Inspired: Rothschild Surrealist Ball

December 12., 1972: The annual Rothschild Surrealist Ball.
2015/01/img_6510-0.jpg
The requirements for the evening were “Black tie, long dresses & Surrealist heads” nothing more, nothing less. In keeping with the theme, the invitation sent was actually written backwards – to read the invite you had to hold it up to a mirror.
2015/01/img_6508-0.jpg
Now when money is no object (the Rothschild family were a super wealthy banking family), the only limit is ones imagination and it’s fair to say that Marie-Hélène certainly had plenty in supply. Firstly she insisted the iconic Château to be floodlit with sweeping amber lights, designed to create the illusion the building was on fire. Once inside, the entire staircase was filled with servants and footmen dressed as cats all in various poses of sleep.
2015/01/img_6509-0.jpg
And once you’d overcome that initial shock, guests were then forced to enter a hellish labyrinthine maze – where should you get lost, one of the “cats” would rescue you and whisk you away where you’d be formally greeted by Marie-Hélène Rothschild herself. On this particular night, she was wearing an enormous giant’s head that was crying tears of diamonds.
2015/01/img_6507-0.jpg
Even my favourite Salvador Dali was in attendance. Just imagine being there. Sounds like an intriguing (and clearly intoxicating) blend of art, literature, haute couture and dance. AKA, my kind of party.

2015/01/img_6506-0.jpg

10 Female-Fronted Britpop Bands

The term ‘britpop’ is often overshadowed by male band dominance – the likes of Oasis, Blur, Pulp (with the exception of Candida Doyle), Suede, Supergrass… the list goes on. People are quick to forget and undermine the array of wonderful female-fronted bands around at the time.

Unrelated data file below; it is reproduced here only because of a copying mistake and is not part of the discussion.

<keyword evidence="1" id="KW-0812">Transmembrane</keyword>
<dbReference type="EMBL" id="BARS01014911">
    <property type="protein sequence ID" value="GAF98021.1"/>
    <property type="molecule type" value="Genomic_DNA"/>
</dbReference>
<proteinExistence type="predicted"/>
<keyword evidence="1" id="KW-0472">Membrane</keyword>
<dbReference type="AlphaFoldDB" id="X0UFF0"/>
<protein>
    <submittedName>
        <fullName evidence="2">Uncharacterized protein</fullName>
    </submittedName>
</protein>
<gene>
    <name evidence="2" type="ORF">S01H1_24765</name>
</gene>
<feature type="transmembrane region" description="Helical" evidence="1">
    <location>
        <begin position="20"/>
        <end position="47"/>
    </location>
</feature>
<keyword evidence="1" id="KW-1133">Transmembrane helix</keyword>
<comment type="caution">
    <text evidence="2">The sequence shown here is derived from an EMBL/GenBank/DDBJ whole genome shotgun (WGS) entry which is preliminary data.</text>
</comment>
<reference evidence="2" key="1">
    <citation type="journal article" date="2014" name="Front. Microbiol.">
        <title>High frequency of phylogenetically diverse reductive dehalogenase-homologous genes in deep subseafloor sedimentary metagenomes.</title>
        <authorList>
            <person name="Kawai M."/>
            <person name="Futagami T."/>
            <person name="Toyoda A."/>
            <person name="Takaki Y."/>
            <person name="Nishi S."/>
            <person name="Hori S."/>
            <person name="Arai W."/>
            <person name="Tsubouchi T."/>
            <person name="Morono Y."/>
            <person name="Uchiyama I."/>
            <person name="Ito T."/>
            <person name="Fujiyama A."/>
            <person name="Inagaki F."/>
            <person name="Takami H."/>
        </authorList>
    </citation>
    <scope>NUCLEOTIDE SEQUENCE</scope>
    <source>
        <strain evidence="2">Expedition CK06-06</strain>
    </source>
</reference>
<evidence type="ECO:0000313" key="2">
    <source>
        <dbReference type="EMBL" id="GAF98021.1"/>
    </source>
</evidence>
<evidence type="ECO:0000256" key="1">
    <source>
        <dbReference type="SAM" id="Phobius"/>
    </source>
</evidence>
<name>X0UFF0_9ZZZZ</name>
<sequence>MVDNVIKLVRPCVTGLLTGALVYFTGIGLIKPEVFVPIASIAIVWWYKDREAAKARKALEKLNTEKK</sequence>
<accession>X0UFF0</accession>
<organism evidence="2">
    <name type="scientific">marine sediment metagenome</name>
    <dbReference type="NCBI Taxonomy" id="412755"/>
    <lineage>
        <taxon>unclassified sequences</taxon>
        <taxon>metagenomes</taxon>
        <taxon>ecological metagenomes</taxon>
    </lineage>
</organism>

Well, here’s ten of my favourite female Britpop bands you may not have heard of, but should check out regardless.

Elastica:

20131107-161942.jpg
I should probably start this off with Elastica; they are, after all, the seemingly ‘definitive’ Britpop girl band always remembered by critics and music journalists. But was that because of their music? Or the fact that lead singer Justine Frischmann (ex-Suede band member) was in possibly the biggest love triangle of the early 90’s with the two Britpop ‘it-boys’ of the time: Damon Albarn and Brett Anderson? Who knows. However, that’s not to take away from Elastica’s worthiness as a band; their self-titled release in 1995 is easily one of the best Britpop records ever released.

My favourite songs: Connection, Waking Up, All-Nighter

Sleeper:

20131107-160621.jpg
Fronted by Louise Wener, Sleeper were one of the more well-known female-fronted Britpop groups. Their sound is quite reminiscent of Blondie and even makes one draws comparisons with their peers at the time in Elastica. It wouldn’t surprise me if Louise Wener was inspired by Justine Frischmann in more than just a penchant for creating catchy pop songs and similar lyrical context (see her haircut for details) – but that doesn’t matter, because I for one much prefer Sleeper over Elastica.

My favourite songs: Inbetweener, Sale of the Century, What Do I Do Now?, Statuesque

Echobelly:

20131107-163702.jpg
Like Sleeper, another band that enjoyed moderate success but were often overshadowed by Elastica’s popularity and comparison – were Echobelly. In my opinion, the influence of Morrissey, The Smiths, and jangle pop is much more apparent in the music and lyrics. And after all, Morrissey was an Echobelly fan, which means they must be good.

My favourite songs: King of the Kerb, Great Things, Insomniac, I Can’t Imagine The World Without Me

Lush:

20131107-170049.jpg